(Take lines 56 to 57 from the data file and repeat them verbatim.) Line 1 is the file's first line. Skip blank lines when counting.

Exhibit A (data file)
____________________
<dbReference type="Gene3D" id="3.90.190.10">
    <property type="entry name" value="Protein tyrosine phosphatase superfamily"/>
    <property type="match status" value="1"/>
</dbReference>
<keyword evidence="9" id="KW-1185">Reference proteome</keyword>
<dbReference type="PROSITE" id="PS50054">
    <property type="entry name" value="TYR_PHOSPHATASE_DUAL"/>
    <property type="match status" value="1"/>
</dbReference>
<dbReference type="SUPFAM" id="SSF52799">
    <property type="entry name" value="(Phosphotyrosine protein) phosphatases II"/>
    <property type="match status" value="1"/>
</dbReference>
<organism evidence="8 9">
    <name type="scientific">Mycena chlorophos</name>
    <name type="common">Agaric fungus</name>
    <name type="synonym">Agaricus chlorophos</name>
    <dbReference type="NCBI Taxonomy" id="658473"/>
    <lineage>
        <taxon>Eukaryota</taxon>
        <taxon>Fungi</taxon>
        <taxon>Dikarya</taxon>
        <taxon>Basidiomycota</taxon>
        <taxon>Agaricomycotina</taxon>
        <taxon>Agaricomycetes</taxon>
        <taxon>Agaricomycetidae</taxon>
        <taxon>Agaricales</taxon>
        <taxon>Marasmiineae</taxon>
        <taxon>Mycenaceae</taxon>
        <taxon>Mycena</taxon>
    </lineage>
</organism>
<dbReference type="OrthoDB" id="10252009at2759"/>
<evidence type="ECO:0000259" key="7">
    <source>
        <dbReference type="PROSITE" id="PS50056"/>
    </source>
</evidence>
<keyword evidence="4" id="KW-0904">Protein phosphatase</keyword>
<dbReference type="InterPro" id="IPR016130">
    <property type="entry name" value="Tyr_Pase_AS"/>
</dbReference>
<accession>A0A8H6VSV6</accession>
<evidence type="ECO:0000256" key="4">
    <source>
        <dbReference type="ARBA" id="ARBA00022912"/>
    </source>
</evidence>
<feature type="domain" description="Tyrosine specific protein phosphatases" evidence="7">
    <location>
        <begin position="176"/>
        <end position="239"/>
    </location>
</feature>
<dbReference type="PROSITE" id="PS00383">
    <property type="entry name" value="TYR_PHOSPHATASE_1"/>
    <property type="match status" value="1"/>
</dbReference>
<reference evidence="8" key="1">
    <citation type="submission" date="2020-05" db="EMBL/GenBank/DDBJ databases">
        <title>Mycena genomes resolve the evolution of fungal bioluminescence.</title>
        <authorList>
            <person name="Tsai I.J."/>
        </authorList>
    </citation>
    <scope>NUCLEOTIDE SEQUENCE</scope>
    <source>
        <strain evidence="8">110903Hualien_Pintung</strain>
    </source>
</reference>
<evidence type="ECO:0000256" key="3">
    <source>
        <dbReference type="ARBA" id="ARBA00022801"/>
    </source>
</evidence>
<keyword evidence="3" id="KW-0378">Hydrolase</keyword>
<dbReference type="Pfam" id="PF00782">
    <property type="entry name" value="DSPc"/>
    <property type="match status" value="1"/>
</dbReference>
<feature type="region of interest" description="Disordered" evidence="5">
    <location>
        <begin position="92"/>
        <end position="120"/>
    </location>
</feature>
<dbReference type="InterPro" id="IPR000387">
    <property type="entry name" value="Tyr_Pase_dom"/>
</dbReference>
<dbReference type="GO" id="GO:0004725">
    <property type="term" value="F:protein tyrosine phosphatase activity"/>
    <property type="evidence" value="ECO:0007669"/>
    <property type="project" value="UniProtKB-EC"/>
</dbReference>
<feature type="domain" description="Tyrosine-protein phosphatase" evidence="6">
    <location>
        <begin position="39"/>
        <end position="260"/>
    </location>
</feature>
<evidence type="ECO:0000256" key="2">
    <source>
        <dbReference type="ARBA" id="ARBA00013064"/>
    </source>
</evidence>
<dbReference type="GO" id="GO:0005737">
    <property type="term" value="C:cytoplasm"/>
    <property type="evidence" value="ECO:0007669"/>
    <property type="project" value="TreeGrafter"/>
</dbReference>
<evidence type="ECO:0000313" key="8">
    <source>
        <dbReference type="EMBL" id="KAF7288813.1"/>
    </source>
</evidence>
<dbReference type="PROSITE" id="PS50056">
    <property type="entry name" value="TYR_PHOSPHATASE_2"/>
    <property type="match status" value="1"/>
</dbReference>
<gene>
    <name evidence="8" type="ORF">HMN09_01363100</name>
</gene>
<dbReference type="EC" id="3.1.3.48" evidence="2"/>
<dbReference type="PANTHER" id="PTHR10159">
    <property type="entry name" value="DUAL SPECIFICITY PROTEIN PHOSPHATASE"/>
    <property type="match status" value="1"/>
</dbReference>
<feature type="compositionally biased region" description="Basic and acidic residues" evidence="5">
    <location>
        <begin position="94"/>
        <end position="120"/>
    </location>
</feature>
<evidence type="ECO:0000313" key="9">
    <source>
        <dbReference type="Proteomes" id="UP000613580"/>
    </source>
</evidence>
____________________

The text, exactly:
    <property type="entry name" value="TYR_PHOSPHATASE_1"/>
    <property type="match status" value="1"/>